Giaccone et al
A total of 2,271 (1,146 in the observation arm and 1,125 in the vaccination arm) QoL forms were collected, of which only 1,362 (723 in the observation arm and 639 in the vaccination arm) were used in the analyses. A total of 798 forms (388 in the observation arm and 410 in the vaccina- tion arm) could not be assigned to a time window. An additional 181 (82 in the observation arm and 99 in the vaccination arm) forms belonged to patients who were not included in the analysis population. The clinical baseline characteristics of the 334 patients of the analysis population (176 observation and 158 vaccination) were comparable with the rest of the intent-to-treat population. The compli- ance for the analysis population was similar in the two arms up to approximately 1 year and was 80% or higher at the 6-month follow-up. QoL scores between the two treatment arms were not statistically different. There seems to have been a drop in global QoL in both arms at the 6-week time point, but this effect was of short duration; the scores re- turned to the baseline level at the next time point (Fig 4).
and matrix metalloprotease inhibitors such as marimas- tat.31 All these approaches failed to improve survival con- vincingly. A similar trial to the marimastat study, using the metalloproteinase BAY 12-9566, was closed early because a shorter survival was detected in the investigational arm. Other studies are ongoing with inhibitors of angiogenesis (ZD6474) in patients who responded to induction therapy.
A common characteristic of these studies is to attack minimal residual-disease SCLC after induction therapy to deal with the smallest tumor burden possible. The present study is a prototype of a vaccination strategy in patients with minimal residual-disease SCLC. Bec2 is an anti- idiotypic antibody that mimics GD3, a ganglioside often expressed in tumors of neuroectodermal origin, including SCLC. In previous studies in melanoma patients, anti-GD3 antibody responses were detected in 20% to 33%12,15; how- ever, the outcome did not seem to be improved by the treatment. In a pilot study of 15 SCLC patients, performed at Memorial Sloan-Kettering Cancer Center, promising re- sults were observed,10 which stimulated the initiation of this large phase III trial.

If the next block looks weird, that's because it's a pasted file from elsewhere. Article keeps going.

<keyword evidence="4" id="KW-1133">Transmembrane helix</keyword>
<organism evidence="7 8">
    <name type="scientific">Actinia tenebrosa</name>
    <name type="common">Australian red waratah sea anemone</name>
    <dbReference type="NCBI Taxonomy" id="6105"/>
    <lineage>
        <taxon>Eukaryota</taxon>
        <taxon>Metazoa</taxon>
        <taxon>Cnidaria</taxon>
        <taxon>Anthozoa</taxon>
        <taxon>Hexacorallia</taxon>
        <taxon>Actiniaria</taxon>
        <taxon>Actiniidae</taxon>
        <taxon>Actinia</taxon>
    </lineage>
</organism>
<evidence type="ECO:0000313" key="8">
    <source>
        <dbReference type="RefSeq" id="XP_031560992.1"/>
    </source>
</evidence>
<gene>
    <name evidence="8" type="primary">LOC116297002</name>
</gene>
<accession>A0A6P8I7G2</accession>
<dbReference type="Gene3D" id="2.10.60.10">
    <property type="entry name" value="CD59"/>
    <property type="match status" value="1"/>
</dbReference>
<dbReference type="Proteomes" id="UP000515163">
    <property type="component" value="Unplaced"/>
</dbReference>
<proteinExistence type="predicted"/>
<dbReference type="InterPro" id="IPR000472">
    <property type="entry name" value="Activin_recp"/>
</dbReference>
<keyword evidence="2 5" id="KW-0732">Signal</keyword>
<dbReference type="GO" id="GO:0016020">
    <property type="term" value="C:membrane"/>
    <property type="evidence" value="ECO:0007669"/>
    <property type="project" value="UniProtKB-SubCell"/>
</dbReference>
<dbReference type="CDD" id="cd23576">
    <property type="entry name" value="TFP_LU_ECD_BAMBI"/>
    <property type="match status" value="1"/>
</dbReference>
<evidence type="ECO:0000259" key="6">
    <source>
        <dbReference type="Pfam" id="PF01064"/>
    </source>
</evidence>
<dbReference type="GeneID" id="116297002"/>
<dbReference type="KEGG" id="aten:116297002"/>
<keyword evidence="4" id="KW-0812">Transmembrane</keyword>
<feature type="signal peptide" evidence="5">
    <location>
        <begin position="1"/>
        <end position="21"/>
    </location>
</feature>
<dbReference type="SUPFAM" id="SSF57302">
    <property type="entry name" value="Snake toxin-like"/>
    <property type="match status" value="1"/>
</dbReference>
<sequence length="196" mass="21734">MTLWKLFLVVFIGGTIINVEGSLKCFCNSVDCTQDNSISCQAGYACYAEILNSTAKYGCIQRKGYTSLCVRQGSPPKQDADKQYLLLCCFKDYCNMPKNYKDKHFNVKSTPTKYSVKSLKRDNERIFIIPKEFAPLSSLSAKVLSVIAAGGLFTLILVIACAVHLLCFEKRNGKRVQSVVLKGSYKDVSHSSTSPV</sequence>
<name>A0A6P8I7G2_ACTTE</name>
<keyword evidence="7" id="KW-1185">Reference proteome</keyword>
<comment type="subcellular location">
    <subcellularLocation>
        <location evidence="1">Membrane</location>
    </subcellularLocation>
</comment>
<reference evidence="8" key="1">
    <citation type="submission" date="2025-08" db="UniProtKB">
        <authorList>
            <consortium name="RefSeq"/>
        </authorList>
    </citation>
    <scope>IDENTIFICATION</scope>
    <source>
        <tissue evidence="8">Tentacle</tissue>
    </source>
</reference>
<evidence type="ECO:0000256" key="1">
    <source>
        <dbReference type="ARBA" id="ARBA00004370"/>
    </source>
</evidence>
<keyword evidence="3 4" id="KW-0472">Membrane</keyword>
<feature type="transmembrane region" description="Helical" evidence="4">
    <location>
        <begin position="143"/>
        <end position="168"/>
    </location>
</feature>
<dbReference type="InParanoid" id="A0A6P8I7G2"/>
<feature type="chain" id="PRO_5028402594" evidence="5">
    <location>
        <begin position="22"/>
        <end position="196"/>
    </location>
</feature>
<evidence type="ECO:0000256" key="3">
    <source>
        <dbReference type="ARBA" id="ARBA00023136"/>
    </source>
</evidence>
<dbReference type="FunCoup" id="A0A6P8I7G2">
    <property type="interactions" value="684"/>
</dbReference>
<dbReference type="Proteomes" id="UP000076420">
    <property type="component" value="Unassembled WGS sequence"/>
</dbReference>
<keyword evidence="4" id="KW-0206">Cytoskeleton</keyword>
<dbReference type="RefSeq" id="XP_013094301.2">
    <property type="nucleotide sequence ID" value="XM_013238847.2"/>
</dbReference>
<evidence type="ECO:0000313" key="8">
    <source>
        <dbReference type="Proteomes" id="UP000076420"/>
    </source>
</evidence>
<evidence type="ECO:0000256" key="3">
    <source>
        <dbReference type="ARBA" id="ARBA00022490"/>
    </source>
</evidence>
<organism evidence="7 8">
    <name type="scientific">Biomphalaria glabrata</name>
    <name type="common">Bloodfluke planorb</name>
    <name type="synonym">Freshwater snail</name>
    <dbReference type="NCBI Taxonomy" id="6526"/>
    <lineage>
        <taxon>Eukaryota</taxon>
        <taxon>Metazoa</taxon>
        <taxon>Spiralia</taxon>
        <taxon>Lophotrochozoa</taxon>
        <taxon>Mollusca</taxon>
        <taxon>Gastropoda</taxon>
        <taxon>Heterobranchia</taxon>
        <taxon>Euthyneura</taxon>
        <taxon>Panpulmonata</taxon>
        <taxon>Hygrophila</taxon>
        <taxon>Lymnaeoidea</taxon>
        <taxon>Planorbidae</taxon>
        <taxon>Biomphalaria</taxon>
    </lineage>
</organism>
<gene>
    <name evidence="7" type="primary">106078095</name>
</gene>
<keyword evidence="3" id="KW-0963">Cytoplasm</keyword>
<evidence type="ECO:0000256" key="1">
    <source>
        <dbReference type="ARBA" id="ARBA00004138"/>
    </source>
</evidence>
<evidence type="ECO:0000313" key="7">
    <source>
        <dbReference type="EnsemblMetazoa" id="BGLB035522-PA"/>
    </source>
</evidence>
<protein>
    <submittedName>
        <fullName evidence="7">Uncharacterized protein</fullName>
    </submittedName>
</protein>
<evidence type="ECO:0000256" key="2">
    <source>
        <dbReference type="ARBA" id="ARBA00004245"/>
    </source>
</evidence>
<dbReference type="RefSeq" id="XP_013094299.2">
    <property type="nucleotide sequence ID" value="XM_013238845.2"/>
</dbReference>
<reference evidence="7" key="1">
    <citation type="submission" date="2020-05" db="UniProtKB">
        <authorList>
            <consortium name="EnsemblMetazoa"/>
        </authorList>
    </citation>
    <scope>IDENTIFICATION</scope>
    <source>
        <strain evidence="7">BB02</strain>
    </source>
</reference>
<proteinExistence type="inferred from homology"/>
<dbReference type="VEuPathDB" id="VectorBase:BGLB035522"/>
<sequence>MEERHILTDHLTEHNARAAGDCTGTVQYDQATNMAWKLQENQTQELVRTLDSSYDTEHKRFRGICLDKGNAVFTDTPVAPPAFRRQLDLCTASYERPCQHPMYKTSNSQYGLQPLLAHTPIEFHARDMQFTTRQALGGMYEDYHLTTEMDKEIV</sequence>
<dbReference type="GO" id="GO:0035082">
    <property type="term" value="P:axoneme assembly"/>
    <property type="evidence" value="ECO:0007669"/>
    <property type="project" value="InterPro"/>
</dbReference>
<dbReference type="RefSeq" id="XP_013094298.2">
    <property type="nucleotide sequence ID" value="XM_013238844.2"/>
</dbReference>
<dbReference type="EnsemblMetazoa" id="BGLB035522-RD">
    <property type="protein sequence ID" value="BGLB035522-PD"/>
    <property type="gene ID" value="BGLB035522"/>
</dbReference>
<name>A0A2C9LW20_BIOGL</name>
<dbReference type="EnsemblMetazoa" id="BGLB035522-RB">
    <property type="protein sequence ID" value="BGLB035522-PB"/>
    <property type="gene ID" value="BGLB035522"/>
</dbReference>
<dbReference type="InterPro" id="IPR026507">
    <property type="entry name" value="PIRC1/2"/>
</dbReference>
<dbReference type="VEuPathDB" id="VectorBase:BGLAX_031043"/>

Patients with limited disease display a high response to chemoradiotherapy, but only approximately 15% to 25% can be considered cured after combined-modality thera- py.16,17 Because SCLC is a disease that is sensitive to chemo- therapy and radiotherapy, several approaches to try and reduce the relapse rate have been studied.2 There is no clear evidence from reported data that maintenance chemother- apy improves survival duration,18-21 although some studies have shown a prolonged time to progression.
A number of other approaches have been attempted to prolong tumor control in patients responding to initial standard treatment, including high-dose chemotherapy late intensification,22,23 interferon alfa24-27 and gamma,28-30
Unfortunately, none of the major end points of the present study were achieved, and no improvement in sur- vival in patients who were vaccinated was observed overall or in any patient subgroups. QoL also was not improved in this study. Furthermore, substantial local toxicity and flu- like symptoms were accompanied by the administration of the vaccine, and some patients declined treatment because of these toxicities. Interestingly, the humoral response ob- tained in approximately one third of patients did seem to point in the direction of an improvement of survival. How- ever, although a prospectively planned analysis, this com- parison of nonrandomized groups of patients should be interpreted with caution, because imbalances of patient characteristics may be present; in fact, it seemed that a substantial number of patients in the responder group had received PCI, which in the multivariate analysis of the whole study imparted a significant positive influence on survival. In a study by Grant et al,10 one third (five of 15) of patients also developed anti-GD3 antibodies. The exceptionally good results observed in this small pilot study probably can be explained by patient selection. Another interesting ob- servation in our study is that patients with a PPD-positive skin reaction did significantly worse after vaccination. In the 1980s, intrapleurally administered adjuvant BCG was evaluated in patients with radically resected NSCLC. These studies not only failed to show a benefit,32 but some of them suggested a worse outcome in patients receiving BCG.33,34 Thus, it is conceivable that BCG might have had a negative impact in our study, at least in a subgroup of patients.
Fig 4. Means and standard deviations of overall health/quality of life QoL in both arms of the study.
Our study, represents the first large-scale phase III trial of an antiganglioside vaccine as adjuvant therapy in SCLC. It provides a large database of patients with limited-disease SCLC, which adds additional validation to currently
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